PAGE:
My Teacher, My Mentor

“Do you know the secret of the true scholar?  In every man there is something wherein I may learn of him; and in that I am his pupil.”  –Ralph Waldo Emerson

I became a teacher after I had worked in the non-profit world and obtained an MS in Rural and Small Town Planning.  When I began graduate school, my intention was to pursue an MPA and continue working as a non-profit executive.  That was my plan.  God had a different plan.  One morning I woke up and realized I really wanted to be a teacher.  I looked around and found that the local alternative school was in need of a middle school language arts teacher.  I had previously taken the Teacher Certification Test and passed it, so I was eligible to teach with a provisional certificate. I interviewed and was hired.

I was hired to begin teaching in the middle of the school year.  The students had not had a fully certified teacher for the entire first semester, and I had not had any training as a teacher.  I was not nominated for Disney’s First Year Teacher Award probably in large part because I had NO idea what I was doing.  I managed behavior. I did not teach.  We made it to the end of the year.

The next year was better. Why?  I became a TAPP (Teacher Alternative Preparation Program) Teacher.  As a program participant, I was required to submit lesson plans, attend mentor meetings, and reflect on my teaching practices.  I would not have made it through the program if it weren’t for my mentor.  I was fortunate in that my mentor loved baseball, had a dry sense of humor like me, and was super organized.  Mike had the most detailed mind I had ever come across plus he was so very intelligent.  Over the course of the two years we had to work together, he observed me, shared resources with me, and most importantly, he helped shaped me into the teacher I became.  Mike always made sure he had time to answer my questions, and he encouraged me without being over-the-top syrupy or fake.  I knew when he said I did something well that he meant it.  He chose his words carefully, and I always knew that he was sincere.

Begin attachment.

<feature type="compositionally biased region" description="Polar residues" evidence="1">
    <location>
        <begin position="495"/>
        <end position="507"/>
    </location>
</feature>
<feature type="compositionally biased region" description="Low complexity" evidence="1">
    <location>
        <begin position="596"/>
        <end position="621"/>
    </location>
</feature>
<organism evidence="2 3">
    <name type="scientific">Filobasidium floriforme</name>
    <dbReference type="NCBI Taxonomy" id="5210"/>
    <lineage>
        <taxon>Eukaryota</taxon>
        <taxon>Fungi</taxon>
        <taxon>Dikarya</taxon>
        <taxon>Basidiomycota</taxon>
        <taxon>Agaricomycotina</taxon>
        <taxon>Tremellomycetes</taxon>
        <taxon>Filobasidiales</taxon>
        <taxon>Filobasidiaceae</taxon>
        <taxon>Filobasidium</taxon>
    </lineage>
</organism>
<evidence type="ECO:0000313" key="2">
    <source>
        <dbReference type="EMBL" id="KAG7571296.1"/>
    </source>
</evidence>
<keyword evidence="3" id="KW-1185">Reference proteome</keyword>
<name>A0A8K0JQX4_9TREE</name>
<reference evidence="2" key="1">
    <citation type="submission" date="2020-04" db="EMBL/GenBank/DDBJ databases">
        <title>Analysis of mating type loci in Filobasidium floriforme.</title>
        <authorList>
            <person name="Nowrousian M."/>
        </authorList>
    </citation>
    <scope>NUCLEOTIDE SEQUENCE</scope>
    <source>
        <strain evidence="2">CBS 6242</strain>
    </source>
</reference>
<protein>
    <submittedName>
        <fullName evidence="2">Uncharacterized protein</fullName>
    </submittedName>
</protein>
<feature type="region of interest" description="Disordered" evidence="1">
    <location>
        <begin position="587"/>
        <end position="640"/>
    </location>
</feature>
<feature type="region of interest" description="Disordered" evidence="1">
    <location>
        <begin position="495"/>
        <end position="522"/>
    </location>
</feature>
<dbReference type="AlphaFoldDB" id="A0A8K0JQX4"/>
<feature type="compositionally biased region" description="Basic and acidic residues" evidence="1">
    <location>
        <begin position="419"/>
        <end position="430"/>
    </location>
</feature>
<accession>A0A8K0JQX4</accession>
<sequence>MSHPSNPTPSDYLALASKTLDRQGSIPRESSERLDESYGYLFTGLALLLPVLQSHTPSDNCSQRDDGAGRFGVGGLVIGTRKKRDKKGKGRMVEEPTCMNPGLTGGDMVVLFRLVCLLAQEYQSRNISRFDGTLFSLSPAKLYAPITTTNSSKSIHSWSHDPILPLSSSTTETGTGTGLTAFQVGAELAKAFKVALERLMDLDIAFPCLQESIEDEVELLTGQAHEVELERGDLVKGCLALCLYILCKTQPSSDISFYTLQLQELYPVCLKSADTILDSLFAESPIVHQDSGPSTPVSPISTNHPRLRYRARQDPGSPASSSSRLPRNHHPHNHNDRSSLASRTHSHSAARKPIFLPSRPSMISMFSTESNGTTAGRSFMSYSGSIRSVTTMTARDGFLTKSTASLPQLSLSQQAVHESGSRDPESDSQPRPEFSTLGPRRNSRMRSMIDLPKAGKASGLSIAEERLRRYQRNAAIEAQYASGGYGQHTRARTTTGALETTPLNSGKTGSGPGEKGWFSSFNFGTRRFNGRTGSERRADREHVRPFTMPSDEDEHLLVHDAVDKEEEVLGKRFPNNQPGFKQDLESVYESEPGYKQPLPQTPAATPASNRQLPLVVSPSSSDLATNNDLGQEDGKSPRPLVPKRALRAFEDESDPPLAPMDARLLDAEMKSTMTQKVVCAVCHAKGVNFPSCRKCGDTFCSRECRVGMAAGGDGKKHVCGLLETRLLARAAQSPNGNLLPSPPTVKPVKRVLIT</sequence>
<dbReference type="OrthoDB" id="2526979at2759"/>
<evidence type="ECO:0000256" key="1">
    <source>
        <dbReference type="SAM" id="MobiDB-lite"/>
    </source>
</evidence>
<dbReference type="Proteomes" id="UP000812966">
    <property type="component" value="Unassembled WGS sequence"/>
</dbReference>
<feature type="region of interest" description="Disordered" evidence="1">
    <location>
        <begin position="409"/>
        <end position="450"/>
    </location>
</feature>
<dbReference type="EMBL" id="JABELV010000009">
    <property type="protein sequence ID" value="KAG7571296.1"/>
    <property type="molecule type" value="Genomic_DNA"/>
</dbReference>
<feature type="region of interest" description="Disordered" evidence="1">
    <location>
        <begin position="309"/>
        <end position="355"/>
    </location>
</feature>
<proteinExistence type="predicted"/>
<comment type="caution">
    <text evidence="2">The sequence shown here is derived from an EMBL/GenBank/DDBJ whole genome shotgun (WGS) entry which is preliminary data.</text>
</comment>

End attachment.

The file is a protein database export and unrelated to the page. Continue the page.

I finished TAPP and received my clear renewable teaching certificate.  I was so very happy, yet at the same time I was sad.  I knew that our time together would end.  We worked together just one more year, and then we both left the school to work in other places.  I went back to my alma mater and he left to work in another county,   I often wish that I could see him and talk to him.  I want to tell him how much his help meant to me.  I want to let him know that I turned out to be a pretty okay teacher.  I just really want to say thanks for being an inspiration to a totally unprepared teacher wannabe who ended up being Teacher of the Year.  Well done, Mike.  You had a hand in all of what I have done.